Raytracing in pure shell

  1. Introduction
  2. Generating PPM images
  3. Vectors
  4. Rays
  5. Sphere
  6. Current result


This project is still a work in progress and so is this article.

It’s been a long desire of mine to one day write a raytracer. It was even the pet project I was supposed to do in order to learn OCaml in 2020 but I never went as far as to actually install OCaml. Such is life.

But then I read the excellent Ray Tracing in pure CMake and was sufficiently convinced I should not wait any longer and write my own, but in slightly less impractical language: the UNIX shell.

Following the advices on Ray Tracing in One Weekend my goal is to go the furthest without becoming mad.

There are many difficult steps needed in order to be able to achieve this task:

I tackled the first two in Fixed point arithmetic in pure shell and Calculating the square root of a number in pure shell so let see what is next.

The code is hosted here if you do not want to read the details: https://git.sr.ht/~tleguern/krt

Generate PPM images

The second section of Ray Tracing in One Weekend is § Output an Image so I did the same choice: the easy PPM text format. This is a good start and I can always switch to a shell implementation of PNG later.

krt() {
        cat <<EOF
$width $height
        j=$(( height - 1 ))
        while [ "$j" -ge 0 ]; do
                for i in $($enum 0 $(( width - 1 ))); do
                        printf "%d %d %d\n" $r $g $b
                j=$(( j - 1 ))
        echo ""

A 256x256 sized image takes one minute and forty seconds on my computer, a Thinkpad X1 Carbon 5th. This is going to get worse.


The section three is § The vec3 Class which describes a vector class in C++ and its various functions.

I implemented a very similar looking class in a standalone file to be used as a library by my raytracer. It allows to add, subtracts, multiply and divide between vectors (vec3_add, vec3_sub, vec3_mul and vec3_div), multiply and divide a vector with a real number (vec3_mulf and vec3_divf) as well as various other operations (vec3_square or vec3_sum).

Lessons learned from Fixed point arithmetic in pure shell multiplications and divisions are implemented using a scaling factor:

vec3_mulf() {
    local v1x="$1"; shift
    local v1y="$1"; shift
    local v1z="$1"; shift
    local f="$1"

    echo "$(( v1x * f / 1000 )) $(( v1y * f / 1000 )) $(( v1z * f / 1000 ))"

While the C++ code is easy to read it makes use of operator overloading: it looks cleaner but the complexity is hidden. In my case I would love to hide a bit of complexity but writing in shell is writing mostly unreadable code.

In order to make my code easier to debug I tend to break long computations in their simpler parts. As a drawback it becomes even harder to grok.

local tmp1=$(vec3_squared $v1x $v1y $v1z)
local tmp2=$(vec3_sum $tmp1)
local tmp3=$(_sqrt $tmp2)
vec3_divf $v1x $v1y $v1z $tmp3

In another language such code could be much simply written as v / sqrt(sum(squared(v))).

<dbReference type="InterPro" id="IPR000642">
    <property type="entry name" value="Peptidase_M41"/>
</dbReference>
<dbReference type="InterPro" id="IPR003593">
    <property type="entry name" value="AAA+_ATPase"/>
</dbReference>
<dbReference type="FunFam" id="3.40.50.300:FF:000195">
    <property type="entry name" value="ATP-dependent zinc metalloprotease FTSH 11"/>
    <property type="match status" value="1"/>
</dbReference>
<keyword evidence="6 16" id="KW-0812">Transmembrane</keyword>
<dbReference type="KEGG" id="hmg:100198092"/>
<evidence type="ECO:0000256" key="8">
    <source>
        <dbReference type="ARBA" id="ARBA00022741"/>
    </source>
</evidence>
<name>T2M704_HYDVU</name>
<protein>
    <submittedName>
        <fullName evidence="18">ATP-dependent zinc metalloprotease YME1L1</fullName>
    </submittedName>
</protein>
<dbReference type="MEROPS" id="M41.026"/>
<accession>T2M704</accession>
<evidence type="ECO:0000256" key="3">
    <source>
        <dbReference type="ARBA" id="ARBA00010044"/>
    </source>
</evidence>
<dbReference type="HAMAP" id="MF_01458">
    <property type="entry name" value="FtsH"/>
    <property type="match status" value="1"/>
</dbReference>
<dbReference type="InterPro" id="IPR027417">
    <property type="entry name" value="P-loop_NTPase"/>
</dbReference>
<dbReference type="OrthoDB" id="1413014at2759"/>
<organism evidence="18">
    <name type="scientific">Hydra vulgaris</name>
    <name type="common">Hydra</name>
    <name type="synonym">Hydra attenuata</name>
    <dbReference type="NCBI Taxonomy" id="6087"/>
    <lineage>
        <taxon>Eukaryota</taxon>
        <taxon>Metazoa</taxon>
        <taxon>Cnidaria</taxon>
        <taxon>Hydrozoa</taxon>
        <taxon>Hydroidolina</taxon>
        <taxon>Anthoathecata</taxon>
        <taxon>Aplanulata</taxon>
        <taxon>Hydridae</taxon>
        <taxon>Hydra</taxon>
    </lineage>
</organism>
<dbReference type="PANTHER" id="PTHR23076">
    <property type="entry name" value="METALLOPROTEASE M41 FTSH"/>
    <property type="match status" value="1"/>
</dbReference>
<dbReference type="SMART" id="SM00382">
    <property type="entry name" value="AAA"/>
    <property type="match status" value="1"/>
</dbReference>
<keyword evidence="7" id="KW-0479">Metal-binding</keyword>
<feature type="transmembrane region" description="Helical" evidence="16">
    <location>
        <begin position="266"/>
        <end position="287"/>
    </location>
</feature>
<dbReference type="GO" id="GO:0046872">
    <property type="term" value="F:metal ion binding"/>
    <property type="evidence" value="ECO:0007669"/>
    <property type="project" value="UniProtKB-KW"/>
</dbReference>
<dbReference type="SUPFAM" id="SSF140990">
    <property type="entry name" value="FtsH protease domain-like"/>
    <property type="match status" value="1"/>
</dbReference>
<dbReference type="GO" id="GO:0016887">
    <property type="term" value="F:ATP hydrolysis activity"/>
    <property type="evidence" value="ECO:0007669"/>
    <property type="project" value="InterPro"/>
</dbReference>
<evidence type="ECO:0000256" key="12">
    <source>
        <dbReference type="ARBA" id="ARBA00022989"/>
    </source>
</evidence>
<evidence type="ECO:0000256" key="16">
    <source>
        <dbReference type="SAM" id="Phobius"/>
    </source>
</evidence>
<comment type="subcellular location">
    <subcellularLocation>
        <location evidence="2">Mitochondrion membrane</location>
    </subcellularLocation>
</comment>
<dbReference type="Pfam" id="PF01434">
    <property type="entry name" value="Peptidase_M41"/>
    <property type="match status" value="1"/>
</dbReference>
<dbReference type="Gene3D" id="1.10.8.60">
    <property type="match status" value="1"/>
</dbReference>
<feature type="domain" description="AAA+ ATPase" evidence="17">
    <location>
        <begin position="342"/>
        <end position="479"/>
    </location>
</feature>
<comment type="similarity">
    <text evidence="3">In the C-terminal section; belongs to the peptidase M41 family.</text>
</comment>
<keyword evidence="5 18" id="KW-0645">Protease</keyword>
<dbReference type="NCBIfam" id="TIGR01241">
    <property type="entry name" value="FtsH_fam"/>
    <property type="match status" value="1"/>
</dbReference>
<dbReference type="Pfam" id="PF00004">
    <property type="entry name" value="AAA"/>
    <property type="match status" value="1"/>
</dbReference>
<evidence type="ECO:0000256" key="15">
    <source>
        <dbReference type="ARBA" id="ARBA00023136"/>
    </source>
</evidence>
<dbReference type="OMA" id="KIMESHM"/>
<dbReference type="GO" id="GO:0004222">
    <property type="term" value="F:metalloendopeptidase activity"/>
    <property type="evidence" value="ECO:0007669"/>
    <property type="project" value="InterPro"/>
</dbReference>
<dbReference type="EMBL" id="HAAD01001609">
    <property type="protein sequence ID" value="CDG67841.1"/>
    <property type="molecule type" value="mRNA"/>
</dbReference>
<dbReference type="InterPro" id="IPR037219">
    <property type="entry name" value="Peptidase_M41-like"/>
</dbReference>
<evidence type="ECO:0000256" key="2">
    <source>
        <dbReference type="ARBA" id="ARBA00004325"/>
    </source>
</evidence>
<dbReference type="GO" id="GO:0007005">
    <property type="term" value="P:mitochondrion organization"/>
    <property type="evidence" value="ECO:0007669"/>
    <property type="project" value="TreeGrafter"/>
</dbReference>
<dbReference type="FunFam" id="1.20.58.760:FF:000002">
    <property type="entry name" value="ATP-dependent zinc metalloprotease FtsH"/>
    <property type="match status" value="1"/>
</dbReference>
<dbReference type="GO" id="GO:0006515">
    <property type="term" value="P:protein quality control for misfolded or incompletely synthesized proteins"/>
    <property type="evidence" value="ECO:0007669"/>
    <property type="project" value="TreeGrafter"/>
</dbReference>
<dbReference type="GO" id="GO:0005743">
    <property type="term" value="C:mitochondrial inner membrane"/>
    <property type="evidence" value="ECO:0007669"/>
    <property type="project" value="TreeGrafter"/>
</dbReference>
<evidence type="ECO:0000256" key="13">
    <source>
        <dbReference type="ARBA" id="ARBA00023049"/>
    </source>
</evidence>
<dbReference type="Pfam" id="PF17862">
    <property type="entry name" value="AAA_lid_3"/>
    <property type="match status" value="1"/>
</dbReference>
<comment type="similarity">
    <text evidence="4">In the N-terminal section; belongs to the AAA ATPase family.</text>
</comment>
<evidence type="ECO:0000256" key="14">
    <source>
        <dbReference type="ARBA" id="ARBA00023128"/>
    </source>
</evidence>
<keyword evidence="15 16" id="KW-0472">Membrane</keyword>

Section 4 § Sending Rays Into the Scene finally adds rays to the raytracer, rejoice.

The whole point is to start using the vector library in order to calculate the color of each pixel on the screen, using rays each time. A ray is actually the combination of two vectors: the point of origin and the direction. In C++ as well as in many languages it is possible to differentiate between these two types of vectors, perhaps by implementing sub-classes or using aliases. There are no practical way of doing that in shell, leading to complicated functions with tons of parameters. In order to reduce future errors I decided to idiot-proof my functions’ parameters handling:

ray_idiot_proofed() {
    if [ $# -eq 2 ]; then
        local origin="$1"; shift
        local direction="$1"; shift
        local origin="$1 $2 $3"; shift 3
        local direction="$1 $2 $3"; shift 3

Using this pattern it is not a problem if ray_idiot_proofed is called using either ray_idiot_proofed "$origin" "$direction" or ray_idiot_proofed $origin $direction. Of course it is still possible to invert the order of the parameters but there is nothing I can do about it.


Nothing much to say here apart of the functions getting uglier and uglier:

hit_sphere() {
    if [ $# -eq 3 ]; then
        local center="$1"; shift
        local radius="$1"; shift
        local origin="$(echo "$1" | cut -d ' ' -f 1-3)"
        local direction="$(echo "$1" | cut -d ' ' -f 4-6)"
        local center="$1 $2 $3"; shift 3
        local radius="$1"; shift
        local origin="$1 $2 $3"; shift 3
        local direction="$1 $2 $3"; shift 3

    local oc="$(vec3_sub $origin $center)"
    local a="$(vec3_dot $direction $direction)"
    local b="$(( 2000 * $(vec3_dot $oc $direction $origin) / 1000 ))"
    local c="$(( $(vec3_dot $oc $oc) - radius * radius / 1000))"
    local discriminant="$(( b * b - 4 * a * c ))"
    [ $discriminant -gt 0 ]

Current result

A circle without volume, nothing interesting yet

Interestingly there is a wild difference in performances between the shells for generating this image:

Name Time
dash 24m58s
OpenBSD ksh 47m26s
bash 84m50s
zsh error
yash error